“Will Squaw Valley Become a Town?” | SnowBrains Interview with Incorporate Olympic Valley

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Tram face at Squaw.  photo:  FWT
Tram face at Squaw. photo: FWT

A New Town of Squaw Valley?

Snowbrain’s interview with Dr. Fred Ilfeld, founding member of Incorporate Olympic Valley

SB: How did the idea of forming a new town of Squaw Valley come about?

FI:   One of our group was pondering how the huge changes proposed for the Village development might affect the Valley, when the image of the old classic film, Chinatown, came into his mind.  In this film the city of Los Angeles incorporates the Owens Valley on the east side of the Sierra to legally steal its water.  He then began to check out all the necessary parameters for incorporation of Olympic Valley, and we fit them all.

SB: Alpine Meadows was briefly considered for the proposed new town, why were they not included?

FI:  In two community meetings and a written poll of all the Alpine registered voters a majority  preferred not to join Squaw Valley in the incorporation effort.  First of all, they were concerned we would take their water, which by State law  is impossible without their voting for it.  Next, having roughly half the number of registered voters as Squaw, they thought they would be dominated by us.  The comeback to this concern is two-fold: 1) Right now 4 out of 5 board supervisors from the other side of the “hill” (Auburn, Roseville) make their decisions for them.  Is that better than sharing decision-making with  your neighbors in the adjacent valley?; 2) They would have a big say in what happens in the Town by virtue of having several of their residents on the Town Council.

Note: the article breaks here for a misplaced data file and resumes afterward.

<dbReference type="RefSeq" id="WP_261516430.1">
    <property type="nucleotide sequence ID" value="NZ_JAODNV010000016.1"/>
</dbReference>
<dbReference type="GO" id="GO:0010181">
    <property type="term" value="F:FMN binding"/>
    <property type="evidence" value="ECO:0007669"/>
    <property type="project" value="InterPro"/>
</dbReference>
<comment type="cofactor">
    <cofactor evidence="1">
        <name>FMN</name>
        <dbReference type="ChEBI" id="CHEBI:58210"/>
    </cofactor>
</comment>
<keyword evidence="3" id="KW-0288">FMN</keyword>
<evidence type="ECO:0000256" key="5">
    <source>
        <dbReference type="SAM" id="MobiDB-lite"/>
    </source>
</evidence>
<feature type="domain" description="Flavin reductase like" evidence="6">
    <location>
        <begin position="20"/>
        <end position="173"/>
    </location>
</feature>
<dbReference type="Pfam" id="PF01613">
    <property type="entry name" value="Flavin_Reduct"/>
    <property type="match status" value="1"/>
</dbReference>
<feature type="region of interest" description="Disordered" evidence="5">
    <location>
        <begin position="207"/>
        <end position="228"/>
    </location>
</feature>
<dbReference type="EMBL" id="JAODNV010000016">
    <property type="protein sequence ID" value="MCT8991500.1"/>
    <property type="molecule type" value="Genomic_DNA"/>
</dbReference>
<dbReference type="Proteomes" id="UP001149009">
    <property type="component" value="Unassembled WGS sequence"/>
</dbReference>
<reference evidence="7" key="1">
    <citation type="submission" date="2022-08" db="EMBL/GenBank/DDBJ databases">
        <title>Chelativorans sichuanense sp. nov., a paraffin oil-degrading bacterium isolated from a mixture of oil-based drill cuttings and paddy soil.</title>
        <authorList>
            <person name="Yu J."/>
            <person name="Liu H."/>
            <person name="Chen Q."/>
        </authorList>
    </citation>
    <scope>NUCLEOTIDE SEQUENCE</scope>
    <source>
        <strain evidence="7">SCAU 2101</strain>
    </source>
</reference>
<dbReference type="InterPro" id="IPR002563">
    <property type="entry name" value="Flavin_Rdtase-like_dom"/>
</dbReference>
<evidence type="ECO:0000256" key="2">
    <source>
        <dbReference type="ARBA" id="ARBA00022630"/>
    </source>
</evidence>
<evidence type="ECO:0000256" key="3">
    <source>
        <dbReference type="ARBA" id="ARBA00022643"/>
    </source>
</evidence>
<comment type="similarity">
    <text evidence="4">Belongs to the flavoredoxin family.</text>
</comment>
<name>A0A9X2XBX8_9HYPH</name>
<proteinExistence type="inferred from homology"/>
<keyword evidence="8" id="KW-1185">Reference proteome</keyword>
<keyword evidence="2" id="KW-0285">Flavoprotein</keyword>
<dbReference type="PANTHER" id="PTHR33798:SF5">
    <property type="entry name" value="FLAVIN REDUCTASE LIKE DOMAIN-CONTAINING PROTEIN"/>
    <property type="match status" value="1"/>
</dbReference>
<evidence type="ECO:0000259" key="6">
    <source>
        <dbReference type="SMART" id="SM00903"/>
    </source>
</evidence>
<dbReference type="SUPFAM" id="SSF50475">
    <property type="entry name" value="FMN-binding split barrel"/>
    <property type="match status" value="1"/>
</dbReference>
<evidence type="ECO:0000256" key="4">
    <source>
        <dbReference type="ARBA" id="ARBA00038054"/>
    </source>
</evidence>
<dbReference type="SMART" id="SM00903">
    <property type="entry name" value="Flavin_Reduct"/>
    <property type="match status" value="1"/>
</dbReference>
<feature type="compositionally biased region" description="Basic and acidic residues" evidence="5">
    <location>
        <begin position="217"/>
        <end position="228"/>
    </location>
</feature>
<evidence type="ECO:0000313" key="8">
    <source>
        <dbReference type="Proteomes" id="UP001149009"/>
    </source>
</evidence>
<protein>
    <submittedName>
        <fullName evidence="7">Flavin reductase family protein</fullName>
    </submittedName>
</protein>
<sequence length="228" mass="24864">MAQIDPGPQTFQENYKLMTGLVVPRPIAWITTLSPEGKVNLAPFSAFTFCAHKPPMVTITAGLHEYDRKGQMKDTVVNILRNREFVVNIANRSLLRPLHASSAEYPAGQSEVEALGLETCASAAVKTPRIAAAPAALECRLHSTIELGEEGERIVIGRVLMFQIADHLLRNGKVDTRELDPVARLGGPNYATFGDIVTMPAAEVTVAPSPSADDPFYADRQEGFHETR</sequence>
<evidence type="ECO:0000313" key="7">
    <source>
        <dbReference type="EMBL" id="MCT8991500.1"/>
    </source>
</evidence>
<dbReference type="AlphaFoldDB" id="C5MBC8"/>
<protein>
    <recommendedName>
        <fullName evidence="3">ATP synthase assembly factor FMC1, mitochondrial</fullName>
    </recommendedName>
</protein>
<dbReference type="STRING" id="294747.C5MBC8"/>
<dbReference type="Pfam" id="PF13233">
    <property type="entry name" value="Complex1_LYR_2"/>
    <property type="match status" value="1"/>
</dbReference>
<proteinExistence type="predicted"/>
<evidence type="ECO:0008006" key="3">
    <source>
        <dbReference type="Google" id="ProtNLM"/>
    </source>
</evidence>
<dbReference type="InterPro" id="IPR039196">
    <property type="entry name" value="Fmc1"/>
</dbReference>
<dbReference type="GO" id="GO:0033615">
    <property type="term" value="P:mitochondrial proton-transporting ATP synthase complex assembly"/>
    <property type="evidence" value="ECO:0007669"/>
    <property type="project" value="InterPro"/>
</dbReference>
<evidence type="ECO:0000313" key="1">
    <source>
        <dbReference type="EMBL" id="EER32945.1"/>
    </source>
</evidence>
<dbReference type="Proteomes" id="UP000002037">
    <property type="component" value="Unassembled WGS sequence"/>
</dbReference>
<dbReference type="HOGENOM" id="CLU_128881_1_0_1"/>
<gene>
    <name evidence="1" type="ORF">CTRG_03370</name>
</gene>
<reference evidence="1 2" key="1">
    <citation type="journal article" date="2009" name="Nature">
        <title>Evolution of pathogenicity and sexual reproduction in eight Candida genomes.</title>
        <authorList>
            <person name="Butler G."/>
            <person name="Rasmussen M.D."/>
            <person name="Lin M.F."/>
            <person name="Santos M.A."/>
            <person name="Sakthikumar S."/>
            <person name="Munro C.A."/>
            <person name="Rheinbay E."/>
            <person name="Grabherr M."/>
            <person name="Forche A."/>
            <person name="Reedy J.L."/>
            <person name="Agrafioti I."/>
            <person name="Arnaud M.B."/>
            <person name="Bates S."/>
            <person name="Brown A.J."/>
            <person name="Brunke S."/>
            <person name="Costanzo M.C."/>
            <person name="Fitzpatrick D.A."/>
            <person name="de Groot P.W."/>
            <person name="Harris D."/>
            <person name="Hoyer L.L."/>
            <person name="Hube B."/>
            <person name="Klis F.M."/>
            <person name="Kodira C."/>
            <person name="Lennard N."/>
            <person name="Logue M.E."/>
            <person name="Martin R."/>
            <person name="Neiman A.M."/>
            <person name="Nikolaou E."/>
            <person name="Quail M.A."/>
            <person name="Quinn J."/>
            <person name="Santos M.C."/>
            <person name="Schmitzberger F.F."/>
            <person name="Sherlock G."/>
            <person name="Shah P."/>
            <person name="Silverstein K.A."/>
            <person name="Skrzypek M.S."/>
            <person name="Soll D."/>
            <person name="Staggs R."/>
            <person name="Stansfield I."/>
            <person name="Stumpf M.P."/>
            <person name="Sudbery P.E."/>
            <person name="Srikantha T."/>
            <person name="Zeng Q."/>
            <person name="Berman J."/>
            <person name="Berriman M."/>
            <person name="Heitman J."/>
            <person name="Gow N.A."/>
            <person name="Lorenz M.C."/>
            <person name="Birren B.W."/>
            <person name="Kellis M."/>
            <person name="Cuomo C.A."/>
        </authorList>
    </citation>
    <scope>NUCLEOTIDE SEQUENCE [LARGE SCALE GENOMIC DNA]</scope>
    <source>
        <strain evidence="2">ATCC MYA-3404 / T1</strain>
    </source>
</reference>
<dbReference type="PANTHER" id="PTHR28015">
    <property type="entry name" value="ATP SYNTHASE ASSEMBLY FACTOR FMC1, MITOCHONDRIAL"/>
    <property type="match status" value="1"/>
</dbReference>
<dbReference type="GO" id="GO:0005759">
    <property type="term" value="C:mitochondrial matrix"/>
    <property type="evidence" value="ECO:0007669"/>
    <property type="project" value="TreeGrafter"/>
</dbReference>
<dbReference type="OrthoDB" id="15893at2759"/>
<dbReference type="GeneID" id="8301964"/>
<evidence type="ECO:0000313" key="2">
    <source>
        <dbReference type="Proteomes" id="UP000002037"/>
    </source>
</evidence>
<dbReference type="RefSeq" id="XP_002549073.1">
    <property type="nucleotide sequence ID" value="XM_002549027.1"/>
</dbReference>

SB: So the concern that the incorporation efforts is being done to get more water for Squaw Valley is not accurate.

Correct, this movement is not about a water grab, nor does the law allow it.

Squaw, 1960
Squaw, 1960

SB: Are there other examples of this being done? How about here in Placer County?

FI:  Since the 2000 Cortese Knox Hertzberg law requiring “revenue neutrality” between the county and a new city, there has been an average of one incorporation per year in California.  The last incorporation in Placer County was the Town of Loomis, 30 years ago.


SB: The initial fiscal analysis shows the new town will be able to financially support itself. How would services such as Police, Fire and Snow Removal be handled under the new town?  

FI:  For Fire, there would be little change.  Our current Fire Department would continue to handle this area; its financial support comes from property taxes, and that would not be changed.  However, we will need additional fire protection from CalFire, and that will cost the Town an extra $58,000/ year. . . Police will be contracted out, since Olympic Valley is way too small to have its own force.  Most likely the contract would go to Placer County Sheriff; however, Truckee police could also service the new Town on a contractual basis. . . . Snow Removal would be contracted out by the new Town, most likely to a private contractor.  The Town will be able to negotiate for the level of service that we would like, such as more or less frequent plowings.